Aleph does make a sound on its own! The sound is Ah. In Hebrew, we use Niqqude (https://en.wikipedia.org/wiki/Niqqud) which is an orthography similar to vowels in English. The letter Aleph either represents a glottal stop or indicates a hiatus (the separation of two adjacent vowels into distinct syllables, with no intervening consonant). It is sometimes silent (word-finally always, word-medially sometimes: הוּא [hu] "he", רָאשִׁי [Rashi] "main", רֹאשׁ [Rosh] "head", רִאשׁוֹן [Rishon] "first"). The pronunciation varies in different Jewish ethnic divisions.
The Niqqude will offer help in pronunciation and sadly, is not included in Duo.
Yes, and what you wrote actually says what I also wrote. Aleph is not like other letters. A glottal stop is not a "letter". It is a sound, but not like bet, or resh. And just like the examples you listed - the sound of aleph comes from the nikud that is attached to it, not from the letter itself.
Aleph has a sound and a glottal stop is one of Aleph's functions. In the word אבא The first Aleph has a sound. It is "Ah". It is not related to any other latter. The second Aleph Acts similar to a vowel and does not have a sound but gives the tone for the Bet. You wrote "Aleph actually doesn't "make" a sound on it's own ". It does.
If Aleph is just a place holder, explain the difference in pronunciation between ע and א. Watch this (https://www.youtube.com/watch?v=2-9MMghUsLo) for reference.
Aleph is an אם קריאה (https://he.wikipedia.org/wiki/%D7%90%D7%9D_%D7%A7%D7%A8%D7%99%D7%90%D7%94) which is what you meant, a letter used for a vowel and not a constant. For example in the word ראשון (Rishon)(https://he.wikipedia.org/wiki/%D7%90). But Aleph an אם קיראה does have a sound. The אם קריאה latter are אהו"י. Each of them has a unique sound. א is ah, ה is ha, ו is va, and י is ya. All are different sounds and all may be subjugated ti Niqqude. A point below the א will create the sound ea. But it is a sound!
I am sorry if it is hard for you but I think you are wrong in saying that Aleph does not have a sound. I have made my best to support it with references. I am really not here to argue with anyone. My goal is to help NeilJaqua as best I can. He will decide which is the best answer for him. My conversation with you on the topic is over since you do not support your claims by anything other than your opinion and the conversation does not benefit any of us.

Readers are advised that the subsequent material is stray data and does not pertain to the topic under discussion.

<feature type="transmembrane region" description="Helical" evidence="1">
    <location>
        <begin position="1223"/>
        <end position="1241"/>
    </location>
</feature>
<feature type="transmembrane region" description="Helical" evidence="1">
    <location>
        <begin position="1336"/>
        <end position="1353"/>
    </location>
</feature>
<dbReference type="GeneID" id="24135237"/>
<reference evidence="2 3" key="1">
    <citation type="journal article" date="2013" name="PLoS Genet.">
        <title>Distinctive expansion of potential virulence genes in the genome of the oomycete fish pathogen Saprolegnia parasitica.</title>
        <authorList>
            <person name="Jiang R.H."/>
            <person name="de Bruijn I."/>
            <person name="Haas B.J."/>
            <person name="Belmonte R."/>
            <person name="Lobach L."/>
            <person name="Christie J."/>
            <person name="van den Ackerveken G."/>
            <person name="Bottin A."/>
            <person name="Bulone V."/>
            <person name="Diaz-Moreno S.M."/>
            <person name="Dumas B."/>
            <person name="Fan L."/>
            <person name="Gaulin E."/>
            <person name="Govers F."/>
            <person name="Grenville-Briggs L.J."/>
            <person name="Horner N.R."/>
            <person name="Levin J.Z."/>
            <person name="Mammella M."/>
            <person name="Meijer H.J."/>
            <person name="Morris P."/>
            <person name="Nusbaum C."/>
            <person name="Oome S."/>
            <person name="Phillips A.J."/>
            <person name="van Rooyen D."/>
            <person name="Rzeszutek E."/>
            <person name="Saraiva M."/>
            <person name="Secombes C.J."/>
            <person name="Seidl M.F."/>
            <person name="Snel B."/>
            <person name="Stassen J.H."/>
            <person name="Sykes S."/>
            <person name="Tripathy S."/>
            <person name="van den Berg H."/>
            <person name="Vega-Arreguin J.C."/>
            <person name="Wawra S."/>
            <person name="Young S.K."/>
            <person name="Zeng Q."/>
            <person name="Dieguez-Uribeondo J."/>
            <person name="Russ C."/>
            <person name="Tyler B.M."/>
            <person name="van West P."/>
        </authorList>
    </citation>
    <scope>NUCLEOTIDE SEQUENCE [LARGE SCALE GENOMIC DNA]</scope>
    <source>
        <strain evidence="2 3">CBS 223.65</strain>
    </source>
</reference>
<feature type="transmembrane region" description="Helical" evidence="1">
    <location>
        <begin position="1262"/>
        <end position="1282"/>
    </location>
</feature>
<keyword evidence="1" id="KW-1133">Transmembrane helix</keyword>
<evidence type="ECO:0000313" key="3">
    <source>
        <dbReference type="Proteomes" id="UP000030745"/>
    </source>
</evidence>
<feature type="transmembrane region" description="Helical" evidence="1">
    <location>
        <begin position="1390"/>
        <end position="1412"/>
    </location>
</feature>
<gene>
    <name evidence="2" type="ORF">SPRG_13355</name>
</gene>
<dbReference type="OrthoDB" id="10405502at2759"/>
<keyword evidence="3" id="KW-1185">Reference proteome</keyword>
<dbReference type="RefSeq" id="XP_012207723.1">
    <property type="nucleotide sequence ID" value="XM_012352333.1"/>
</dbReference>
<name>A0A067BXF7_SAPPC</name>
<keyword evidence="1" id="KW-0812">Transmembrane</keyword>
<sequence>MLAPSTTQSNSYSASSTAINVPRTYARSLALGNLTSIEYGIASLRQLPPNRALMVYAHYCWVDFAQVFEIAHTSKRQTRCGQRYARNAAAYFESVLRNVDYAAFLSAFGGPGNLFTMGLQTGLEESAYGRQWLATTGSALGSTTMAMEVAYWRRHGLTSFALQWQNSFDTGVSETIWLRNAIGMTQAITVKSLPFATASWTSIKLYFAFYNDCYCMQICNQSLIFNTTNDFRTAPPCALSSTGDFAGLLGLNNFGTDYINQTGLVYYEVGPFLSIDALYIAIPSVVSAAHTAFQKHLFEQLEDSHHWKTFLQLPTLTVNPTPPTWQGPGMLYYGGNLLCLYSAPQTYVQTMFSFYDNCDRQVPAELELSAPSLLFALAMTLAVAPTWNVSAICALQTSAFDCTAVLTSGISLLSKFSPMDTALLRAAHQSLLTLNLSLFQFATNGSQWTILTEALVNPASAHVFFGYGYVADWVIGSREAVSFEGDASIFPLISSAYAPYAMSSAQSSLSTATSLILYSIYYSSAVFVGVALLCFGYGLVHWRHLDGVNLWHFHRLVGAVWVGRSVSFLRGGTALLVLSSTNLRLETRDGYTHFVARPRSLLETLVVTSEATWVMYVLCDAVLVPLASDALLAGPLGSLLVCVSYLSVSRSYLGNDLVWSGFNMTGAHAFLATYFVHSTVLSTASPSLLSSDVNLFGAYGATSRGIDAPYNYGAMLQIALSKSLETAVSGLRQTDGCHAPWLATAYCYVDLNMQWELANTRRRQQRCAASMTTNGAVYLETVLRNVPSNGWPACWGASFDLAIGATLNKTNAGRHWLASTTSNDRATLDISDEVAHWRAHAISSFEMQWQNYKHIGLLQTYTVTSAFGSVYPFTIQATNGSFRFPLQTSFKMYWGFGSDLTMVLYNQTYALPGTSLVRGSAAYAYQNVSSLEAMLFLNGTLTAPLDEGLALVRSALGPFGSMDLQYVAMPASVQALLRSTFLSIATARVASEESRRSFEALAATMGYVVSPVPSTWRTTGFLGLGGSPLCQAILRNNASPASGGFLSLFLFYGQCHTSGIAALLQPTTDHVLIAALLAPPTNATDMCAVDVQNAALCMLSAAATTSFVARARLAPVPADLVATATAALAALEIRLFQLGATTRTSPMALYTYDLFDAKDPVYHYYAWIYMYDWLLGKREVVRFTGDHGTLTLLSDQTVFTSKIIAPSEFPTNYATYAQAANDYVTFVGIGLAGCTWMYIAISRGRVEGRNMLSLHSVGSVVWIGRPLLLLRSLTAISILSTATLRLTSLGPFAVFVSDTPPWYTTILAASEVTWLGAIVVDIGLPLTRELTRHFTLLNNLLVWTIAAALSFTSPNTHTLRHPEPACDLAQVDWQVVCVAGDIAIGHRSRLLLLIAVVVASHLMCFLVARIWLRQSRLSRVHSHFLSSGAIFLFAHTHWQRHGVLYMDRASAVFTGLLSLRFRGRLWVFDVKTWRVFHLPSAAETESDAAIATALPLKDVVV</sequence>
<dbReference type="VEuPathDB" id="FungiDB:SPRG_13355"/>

Then, what you are saying is the opposite of what is written in the tips and notes and what many other Hebrew teaching sites say, and what other Hebrew natives I spoke with. Excuse me if I take their word over yours.
Yes, you shared some links, but I don't think we are talking about the same thing.
Anyway, thanks for the downvotes. I thought we were having a discussion, but apparently I was wrong.
דני יקר אני מבין שנורא בוער לך להיות צודק אבל אתה חייב לזכור את המטרה כאן. המטרה היא לעזור לבחור שמנסה ללמוד את השפה. לא נורא אם טעית. שחרר..
לאות א' יש צליל בין אם אתה רוצה או לא ולא משנה עם כמה דוברי עברית דיברת. אם הקישורים הקודמים שלי לא טובים לך, הנה לך אחד מהאקדמיה ללשון (https://hebrew-academy.org.il/2013/09/01/%D7%A2%D7%99%D7%A7%D7%A8%D7%99-%D7%AA%D7%95%D7%A8%D7%AA-%D7%94%D7%A0%D7%99%D7%A7%D7%95%D7%93/). עם האקדמיה קשה להתווכח כי הם אלה בקובעים. שם לב במיוחד להגדרות של עיצור, תנועה ואם קריאה. א' היא אם קריאה ותנועה (לא עיצור נכון ואני חושב שזו הכוונה שלך). אבל לא כתוב בשום מקום שאין לה צליל. אם תצליח להביא לי גורם רשמי אחד שמציין של-א' אין צליל אני אסיר בפניך את הכובע. דוברי עברית אחרים זה ממש לא מספיק. רוב האנשים שמדברים עברית מדוברת עושים המון טעויות.
No, it isn't. You use "me" for the direct or indirect object, not for the subject. To know for sure which you should use, take out the other personal pronoun. You don't say "me am going to the store" so you don't say "you and me are going to the store" - you say "you and I."
The example in this lesson is not a sentence, but the accusative/dative "me" would look different in Hebrew, so we know it's nominative. For example, "you love me" would be אתה אוהב אותי, where אותי means "me." The dative is formed from the preposition ל־ and takes the form לי for "to/for me."
"You and I" are subject pronouns. "You and Me" are object pronouns. "You and I are studying Hebrew. You are studying Hebrew. I am studying Hebrew." Not, "Me am studying Hebrew." But, "He gave the dog to you and me. He gave the dog to you. He gave the dog to me." Not, "He gave the dog to I."
The comment is 3 yrs old and has 7 down votes. Maybe we should have just "Let sleeping dogs lie".